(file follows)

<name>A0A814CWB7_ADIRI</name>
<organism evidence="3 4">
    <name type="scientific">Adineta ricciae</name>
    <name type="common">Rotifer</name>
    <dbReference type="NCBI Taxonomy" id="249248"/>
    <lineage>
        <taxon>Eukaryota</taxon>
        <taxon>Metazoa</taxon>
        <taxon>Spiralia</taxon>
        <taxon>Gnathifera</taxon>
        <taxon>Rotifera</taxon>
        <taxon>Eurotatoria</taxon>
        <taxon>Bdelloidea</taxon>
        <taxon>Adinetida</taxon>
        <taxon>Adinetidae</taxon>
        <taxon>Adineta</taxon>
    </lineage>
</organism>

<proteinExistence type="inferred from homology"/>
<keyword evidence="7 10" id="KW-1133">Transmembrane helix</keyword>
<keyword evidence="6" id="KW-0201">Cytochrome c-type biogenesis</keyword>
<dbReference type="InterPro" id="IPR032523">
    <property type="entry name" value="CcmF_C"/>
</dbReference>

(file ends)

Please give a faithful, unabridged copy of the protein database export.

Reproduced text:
<name>A0A814CWB7_ADIRI</name>
<organism evidence="3 4">
    <name type="scientific">Adineta ricciae</name>
    <name type="common">Rotifer</name>
    <dbReference type="NCBI Taxonomy" id="249248"/>
    <lineage>
        <taxon>Eukaryota</taxon>
        <taxon>Metazoa</taxon>
        <taxon>Spiralia</taxon>
        <taxon>Gnathifera</taxon>
        <taxon>Rotifera</taxon>
        <taxon>Eurotatoria</taxon>
        <taxon>Bdelloidea</taxon>
        <taxon>Adinetida</taxon>
        <taxon>Adinetidae</taxon>
        <taxon>Adineta</taxon>
    </lineage>
</organism>

<proteinExistence type="inferred from homology"/>
<keyword evidence="7 10" id="KW-1133">Transmembrane helix</keyword>
<keyword evidence="6" id="KW-0201">Cytochrome c-type biogenesis</keyword>
<dbReference type="InterPro" id="IPR032523">
    <property type="entry name" value="CcmF_C"/>
</dbReference>